Conflicts of interest will arise whenever JPMorgan Chase Bank, N.A. or any of its affiliates (together, “J.P. Morgan”) have an actual or perceived economic or other incentive in its management of our clients’ portfolios to act in a way that benefits J.P. Morgan. Conflicts will result, for example (to the extent the following activities are permitted in your account): (1) when J.P. Morgan invests in an investment product, such as a mutual fund, structured product, separately managed account or hedge fund issued or managed by JPMorgan Chase Bank, N.A. or an affiliate, such as J.P. Morgan Investment Management Inc.; (2) when a J.P. Morgan entity obtains services, including trade execution and trade clearing, from an affiliate; (3) when J.P. Morgan receives payment as a result of purchasing an investment product for a client’s account; or (4) when J.P. Morgan receives payment for providing services (including shareholder servicing, recordkeeping or custody) with respect to investment products purchased for a client’s portfolio. Other conflicts will result because of relationships that J.P. Morgan has with other clients or when J.P. Morgan acts for its own account.

Investment strategies are selected from both J.P. Morgan and third-party asset managers and are subject to a review process by our manager research teams. From this pool of strategies, our portfolio construction teams select those strategies we believe fit our asset allocation goals and forward-looking views in order to meet the portfolio’s investment objective.

As a general matter, we prefer J.P. Morgan managed strategies. We expect the proportion of J.P. Morgan managed strategies will be high (in fact, up to 100 percent) in strategies such as cash and high-quality fixed income, subject to applicable law and any account-specific considerations.

While our internally managed strategies generally align well with our forward-looking views, and we are familiar with the investment processes as well as the risk and compliance philosophy of the firm, it is important to note that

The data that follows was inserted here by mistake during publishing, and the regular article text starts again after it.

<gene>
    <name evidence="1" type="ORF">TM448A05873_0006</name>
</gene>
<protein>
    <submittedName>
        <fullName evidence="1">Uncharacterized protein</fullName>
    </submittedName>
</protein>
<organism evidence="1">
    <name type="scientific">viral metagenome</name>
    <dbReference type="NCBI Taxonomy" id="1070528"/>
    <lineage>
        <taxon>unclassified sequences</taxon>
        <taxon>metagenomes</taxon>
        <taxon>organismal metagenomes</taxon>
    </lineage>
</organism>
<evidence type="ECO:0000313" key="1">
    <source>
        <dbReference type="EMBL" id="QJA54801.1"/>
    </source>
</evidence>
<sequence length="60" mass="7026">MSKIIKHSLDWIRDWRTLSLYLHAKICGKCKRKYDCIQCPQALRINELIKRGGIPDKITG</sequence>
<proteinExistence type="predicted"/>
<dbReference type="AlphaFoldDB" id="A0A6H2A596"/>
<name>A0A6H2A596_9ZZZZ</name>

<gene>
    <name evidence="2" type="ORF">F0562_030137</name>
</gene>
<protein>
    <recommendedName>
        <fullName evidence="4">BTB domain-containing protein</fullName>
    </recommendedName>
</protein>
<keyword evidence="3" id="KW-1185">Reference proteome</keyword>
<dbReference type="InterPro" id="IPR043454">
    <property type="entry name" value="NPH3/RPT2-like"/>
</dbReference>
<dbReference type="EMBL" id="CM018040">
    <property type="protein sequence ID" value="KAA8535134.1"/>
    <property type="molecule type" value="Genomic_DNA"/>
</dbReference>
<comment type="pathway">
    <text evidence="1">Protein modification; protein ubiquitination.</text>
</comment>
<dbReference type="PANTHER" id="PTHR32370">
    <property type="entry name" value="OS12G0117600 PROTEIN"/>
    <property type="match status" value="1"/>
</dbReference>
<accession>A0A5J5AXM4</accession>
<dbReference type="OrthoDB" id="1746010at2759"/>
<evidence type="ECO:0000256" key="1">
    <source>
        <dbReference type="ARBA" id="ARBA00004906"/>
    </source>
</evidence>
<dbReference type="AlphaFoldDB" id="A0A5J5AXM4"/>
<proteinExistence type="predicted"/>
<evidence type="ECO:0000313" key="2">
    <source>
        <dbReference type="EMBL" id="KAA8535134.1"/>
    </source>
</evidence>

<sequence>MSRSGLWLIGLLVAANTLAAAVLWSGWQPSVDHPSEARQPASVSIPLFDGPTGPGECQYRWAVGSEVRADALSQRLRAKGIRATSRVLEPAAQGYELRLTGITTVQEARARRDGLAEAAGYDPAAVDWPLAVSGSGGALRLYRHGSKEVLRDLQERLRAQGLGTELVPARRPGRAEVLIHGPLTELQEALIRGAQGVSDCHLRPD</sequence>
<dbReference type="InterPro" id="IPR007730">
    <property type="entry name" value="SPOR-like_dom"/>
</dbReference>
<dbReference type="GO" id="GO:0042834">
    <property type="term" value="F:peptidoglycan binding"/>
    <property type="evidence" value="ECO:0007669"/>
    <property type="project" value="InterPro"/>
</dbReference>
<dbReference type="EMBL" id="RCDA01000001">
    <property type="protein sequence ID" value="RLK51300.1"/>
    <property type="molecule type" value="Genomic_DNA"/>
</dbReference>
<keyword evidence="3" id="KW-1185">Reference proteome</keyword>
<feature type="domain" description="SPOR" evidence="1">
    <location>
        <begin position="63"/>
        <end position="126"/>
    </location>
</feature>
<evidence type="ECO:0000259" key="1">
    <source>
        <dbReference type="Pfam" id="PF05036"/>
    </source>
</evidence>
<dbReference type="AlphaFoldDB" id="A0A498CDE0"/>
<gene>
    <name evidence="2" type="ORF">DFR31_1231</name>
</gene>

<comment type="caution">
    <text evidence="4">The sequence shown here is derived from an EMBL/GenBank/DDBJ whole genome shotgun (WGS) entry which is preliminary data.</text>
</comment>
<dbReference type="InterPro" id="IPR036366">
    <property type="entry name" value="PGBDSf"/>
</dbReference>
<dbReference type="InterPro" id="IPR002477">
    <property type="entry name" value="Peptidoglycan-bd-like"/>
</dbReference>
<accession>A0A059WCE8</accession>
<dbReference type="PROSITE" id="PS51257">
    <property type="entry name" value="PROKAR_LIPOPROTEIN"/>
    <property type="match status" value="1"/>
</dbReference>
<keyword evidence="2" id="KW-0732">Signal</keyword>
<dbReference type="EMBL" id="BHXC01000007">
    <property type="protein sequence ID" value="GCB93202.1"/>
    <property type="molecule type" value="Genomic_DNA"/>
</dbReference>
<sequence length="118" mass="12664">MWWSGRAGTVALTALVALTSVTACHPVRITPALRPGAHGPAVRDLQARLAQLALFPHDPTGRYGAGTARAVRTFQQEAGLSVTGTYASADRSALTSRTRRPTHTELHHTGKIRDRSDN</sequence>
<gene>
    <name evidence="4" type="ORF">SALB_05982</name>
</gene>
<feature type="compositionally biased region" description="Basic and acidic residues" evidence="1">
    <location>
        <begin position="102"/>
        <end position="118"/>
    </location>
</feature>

J.P. Morgan receives more overall fees when internally managed strategies are included. We offer the option of choosing to exclude J.P. Morgan managed strategies (other than cash and liquidity products) in certain portfolios.

The Six Circles Funds are U.S.-registered mutual funds managed by J.P. Morgan and sub-advised by third parties. Although considered internally managed strategies, JPMC does not retain a fee for fund management or other fund services. 

LEGAL ENTITY, BRAND & REGULATORY INFORMATION

In the United States, bank deposit accounts and related services, such as checking, savings and bank lending, are offered by JPMorgan Chase Bank, N.A. Member FDIC.

JPMorgan Chase Bank, N.A. and its affiliates (collectively “JPMCB”) offer investment products, which may include bank-managed investment accounts and custody, as part of its trust and fiduciary services. Other investment products and services, such as brokerage and advisory accounts, are offered through J.P. Morgan Securities LLC (“JPMS”), a member of FINRA and SIPC. Annuities are made available through Chase Insurance Agency, Inc. (CIA), a licensed insurance agency, doing business as Chase Insurance Agency Services, Inc. in Florida. JPMCB, JPMS and CIA are affiliated companies under the common control of JPMorgan Chase & Co. Products not available in all states.

References to “J.P. Morgan” are to JPM, its subsidiaries and affiliates worldwide. “J.P. Morgan Private Bank” is the brand name for the private banking business conducted by JPM.

This material is intended for your personal use and should not be circulated to or used by any other person, or duplicated for nonpersonal use, without our permission. If you have any questions or no longer wish to receive these communications, please contact your J.P. Morgan representative. 

© 2020 JPMorgan Chase & Co. All rights reserved.